Location Ithaca, NY
Size 208,000 ft²
Completed 2011
Program Common area, classrooms, studios, laboratory spaces

The College of Human Ecology at Cornell University examines human life within social and scientific paradigms, pulling together an assortment of interests, including sustainability, health, nutrition, ergonomics, and textiles and fabrics. In designing the college’s new Human Ecology Building, which is targeting LEED Platinum certification, Gruzen Samton • IBI Group decided to mirror that variety. “The project is a discussion of that programmatic diversity,” says Darko Hreljanovic, a Cornell alumnus and the Gruzen Samton principal who served as the project’s lead architect. He says this idea is seen in the Panelite glass system he used, which scatters light throughout the building. “It creates complexity,” he says. “When you’re inside, rooms read differently.” Hreljanovic and Cornell’s Jim Kazda walk us through the new building.

Creating Collaboration

The 208,000-square-foot, three-story building strives to tie the college together, in an effort to fulfill the school’s dual goals of sustainability and visibility. “The space not only has upgraded facilities, but it also fosters collaboration between departments,” says Kazda, senior director of facilities for contract colleges at Cornell. In particular, the 5,450-square-foot commons is designed to serve as its living room, connecting the new building to the portion of the college housed in the existing space (No.1).


Architects Gruzen Samton • IBI Group
Client Cornell University
MEP Engineer M/E Engineering
General Contractors The Pike Company (garage), Murnane Building Contractors (superstructure), Lechase Construction Services (management)

Showing Off

The college also wanted to leverage the new building to generate awareness of its existence. Before this project, the college was housed in an older building that had limited visibility. “The College of Human Ecology wanted to increase its exposure,” Hreljanovic says. “That, for us, became a clue that the building should be transparent. For that reason, glass was chosen for the façade. Additionally, the EFCO glass curtain wall is intended to replicate a piece of cloth wrapped around the building to give a nod to the college’s fiber-science and apparel-design program” (No.2). Similarly, the stairwells are external, showcasing the flow of people throughout the building. “We wanted to celebrate student movement,” Hreljanovic says, “and it further animates the building.”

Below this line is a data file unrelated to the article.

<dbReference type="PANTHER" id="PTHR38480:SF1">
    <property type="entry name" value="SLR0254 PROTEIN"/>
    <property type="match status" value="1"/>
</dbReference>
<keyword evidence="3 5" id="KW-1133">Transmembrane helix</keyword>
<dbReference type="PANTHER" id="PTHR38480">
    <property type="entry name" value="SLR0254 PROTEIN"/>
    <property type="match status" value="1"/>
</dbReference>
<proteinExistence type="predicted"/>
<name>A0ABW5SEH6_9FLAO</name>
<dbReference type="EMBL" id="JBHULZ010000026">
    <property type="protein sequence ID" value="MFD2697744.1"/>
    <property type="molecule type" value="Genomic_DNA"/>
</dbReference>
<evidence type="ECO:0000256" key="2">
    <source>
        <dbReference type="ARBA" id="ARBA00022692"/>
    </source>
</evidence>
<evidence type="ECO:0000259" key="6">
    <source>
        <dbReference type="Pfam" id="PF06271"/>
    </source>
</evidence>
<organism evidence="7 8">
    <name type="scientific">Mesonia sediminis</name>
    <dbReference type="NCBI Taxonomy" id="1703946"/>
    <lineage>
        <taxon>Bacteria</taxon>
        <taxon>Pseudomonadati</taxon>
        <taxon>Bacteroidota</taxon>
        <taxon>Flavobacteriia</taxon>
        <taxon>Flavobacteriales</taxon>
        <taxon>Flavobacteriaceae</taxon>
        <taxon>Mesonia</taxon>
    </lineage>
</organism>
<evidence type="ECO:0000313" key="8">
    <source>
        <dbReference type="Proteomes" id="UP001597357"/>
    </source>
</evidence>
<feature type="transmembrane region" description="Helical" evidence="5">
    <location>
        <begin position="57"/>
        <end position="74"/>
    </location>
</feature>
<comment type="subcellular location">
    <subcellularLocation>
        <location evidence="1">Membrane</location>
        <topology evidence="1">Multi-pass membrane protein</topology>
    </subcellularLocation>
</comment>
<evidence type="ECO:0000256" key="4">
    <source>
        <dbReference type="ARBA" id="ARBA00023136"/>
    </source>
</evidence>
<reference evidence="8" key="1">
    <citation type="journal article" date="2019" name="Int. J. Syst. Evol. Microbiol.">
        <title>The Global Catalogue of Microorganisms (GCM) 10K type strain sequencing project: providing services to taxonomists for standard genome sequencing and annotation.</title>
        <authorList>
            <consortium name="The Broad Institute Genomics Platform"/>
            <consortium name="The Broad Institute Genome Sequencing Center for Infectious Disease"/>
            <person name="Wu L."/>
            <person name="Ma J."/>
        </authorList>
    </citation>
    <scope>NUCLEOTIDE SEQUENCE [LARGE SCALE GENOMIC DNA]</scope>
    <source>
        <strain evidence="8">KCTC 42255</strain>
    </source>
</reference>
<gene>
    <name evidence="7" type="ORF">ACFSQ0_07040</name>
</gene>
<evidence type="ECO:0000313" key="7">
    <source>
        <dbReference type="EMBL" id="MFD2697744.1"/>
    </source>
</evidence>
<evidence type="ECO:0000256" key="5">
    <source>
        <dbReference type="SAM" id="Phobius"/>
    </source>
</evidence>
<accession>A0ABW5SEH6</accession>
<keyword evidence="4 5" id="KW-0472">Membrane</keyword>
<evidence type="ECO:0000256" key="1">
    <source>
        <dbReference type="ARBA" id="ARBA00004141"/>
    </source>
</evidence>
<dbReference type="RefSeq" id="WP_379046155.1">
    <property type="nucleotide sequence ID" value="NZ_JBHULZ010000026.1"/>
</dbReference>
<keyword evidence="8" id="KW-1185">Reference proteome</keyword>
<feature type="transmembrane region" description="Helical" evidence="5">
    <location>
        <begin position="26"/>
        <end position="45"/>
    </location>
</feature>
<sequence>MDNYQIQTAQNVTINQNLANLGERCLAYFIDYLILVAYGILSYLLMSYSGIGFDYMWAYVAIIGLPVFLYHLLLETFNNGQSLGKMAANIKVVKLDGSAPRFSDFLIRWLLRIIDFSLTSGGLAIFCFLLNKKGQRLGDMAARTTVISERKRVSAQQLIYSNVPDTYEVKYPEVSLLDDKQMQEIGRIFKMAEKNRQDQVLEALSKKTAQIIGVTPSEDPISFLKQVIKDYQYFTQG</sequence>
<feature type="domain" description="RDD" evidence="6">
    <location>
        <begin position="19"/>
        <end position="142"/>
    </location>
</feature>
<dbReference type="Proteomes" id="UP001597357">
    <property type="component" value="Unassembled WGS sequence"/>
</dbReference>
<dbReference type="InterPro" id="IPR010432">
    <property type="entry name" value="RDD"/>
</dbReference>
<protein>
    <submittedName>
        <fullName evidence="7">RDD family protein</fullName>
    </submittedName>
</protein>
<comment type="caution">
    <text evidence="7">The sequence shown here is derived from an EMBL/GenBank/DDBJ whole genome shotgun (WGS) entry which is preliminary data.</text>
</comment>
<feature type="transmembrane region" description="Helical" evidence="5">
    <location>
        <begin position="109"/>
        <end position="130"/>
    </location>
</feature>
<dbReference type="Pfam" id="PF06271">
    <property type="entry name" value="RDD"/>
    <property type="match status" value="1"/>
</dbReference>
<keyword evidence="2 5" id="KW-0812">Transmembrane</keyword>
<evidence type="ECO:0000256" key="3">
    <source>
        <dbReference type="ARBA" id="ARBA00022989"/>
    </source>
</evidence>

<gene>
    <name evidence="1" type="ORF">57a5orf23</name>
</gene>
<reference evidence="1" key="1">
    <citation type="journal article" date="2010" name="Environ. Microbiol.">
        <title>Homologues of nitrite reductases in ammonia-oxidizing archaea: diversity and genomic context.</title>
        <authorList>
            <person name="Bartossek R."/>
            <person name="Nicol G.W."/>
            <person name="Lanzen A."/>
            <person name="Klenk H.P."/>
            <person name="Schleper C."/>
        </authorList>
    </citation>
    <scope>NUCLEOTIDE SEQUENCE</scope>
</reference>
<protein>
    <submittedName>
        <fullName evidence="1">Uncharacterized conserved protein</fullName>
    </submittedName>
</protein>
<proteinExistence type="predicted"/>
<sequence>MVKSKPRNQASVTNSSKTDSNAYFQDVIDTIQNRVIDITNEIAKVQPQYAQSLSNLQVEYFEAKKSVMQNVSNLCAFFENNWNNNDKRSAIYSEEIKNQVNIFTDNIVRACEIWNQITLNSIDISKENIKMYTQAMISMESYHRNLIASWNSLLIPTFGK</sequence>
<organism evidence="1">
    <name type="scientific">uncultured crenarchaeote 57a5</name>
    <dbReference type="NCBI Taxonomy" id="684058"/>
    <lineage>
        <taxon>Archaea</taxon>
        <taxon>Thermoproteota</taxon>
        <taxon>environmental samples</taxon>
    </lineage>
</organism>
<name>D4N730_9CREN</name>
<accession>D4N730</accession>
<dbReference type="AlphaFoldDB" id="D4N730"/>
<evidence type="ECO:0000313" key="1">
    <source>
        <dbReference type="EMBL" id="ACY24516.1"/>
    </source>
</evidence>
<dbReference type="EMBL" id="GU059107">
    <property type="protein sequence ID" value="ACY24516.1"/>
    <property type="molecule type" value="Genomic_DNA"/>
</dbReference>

Local Stone

Located on a promontory overlooking one of Ithaca’s many lakes, the Human Ecology Building has a spectacular view, but the site also presented several challenges. An integrated 250-car underground garage needed to be sited first to provide a base for the glass box above it. Because the garage faced Beebe Lake as well as an upscale residential community, it came with some controversy. Gruzen Samton solved the problem by sheathing the garage in a bluestone called Llenroc (Cornell spelled backwards, and the name of the famous estate Ezra Cornell had built near the college campus), sourced by Ithaca Stone Setting a half a mile from the site (No.3). “We wanted a façade that looked like a stacked stone wall in the country,” Hreljanovic says.

The commons area provides a dynamic yet neutral background for events of all kinds, in hopes of bridging previously disconnected departments. Photos: Paul Warchol

Double-Duty Glass

The glass that gives the college its desired visibility also doubles as a mechanism for reducing energy use. “Natural light is a big player,” Hreljanovic says, explaining that occupied spaces are on the perimeter, maximizing the use of daytime lighting, and rooms are equipped with WattStopper occupancy-based lighting controls (No.4).Extensive glass use could affect internal climate control, but Guardian low-E high-performance glass has visible transmittance of 54 percent, along with a solar-heat-gain coefficient of 0.28 and a shading coefficient of 0.32. The research spaces requiring a more stable environment are concentrated in the building’s innermost spaces, to reduce the glass’s impact.


Certification LEED Platinum (expected)
Lighting Daylighting, occupancy-sensors, high-efficiency windows
Air Demand-control ventilation and air-handling systems, variable air volume fume hoods
Glass Low-E, high-performance glass curtain wall
Materials Local materials such as Llenroc stone

Conserving Systems

The Human Ecology Building also features a highly efficient HVAC system, including demand-control ventilation and air-handling systems that recycle classroom air for use in large laboratory spaces.Variable-air-volume fume hoods in the lab are equipped with position controls and Phoenix Controls air valves that cut airflow in half when the space is unoccupied. The labs also feature WattStopper occupancy sensors that reduce air exchanges from eight to four per hour when the rooms are empty. The commons feature a Rehau radiant floor system that generates heat to ensure that small study groups feel comfortable. The demand-control air-handling systems promote cooling when the room is filled for larger events.

These efficient systems bring positive results. Gruzen Samton anticipates that the building will use 40 percent less energy than a baseline building. Reducing energy use is a campus-wide priority at Cornell; the Human Ecology Building uses an energy dashboard to display water consumption and energy use, the goal of which is to create campus-wide competition among the colleges to reduce energy and water consumption.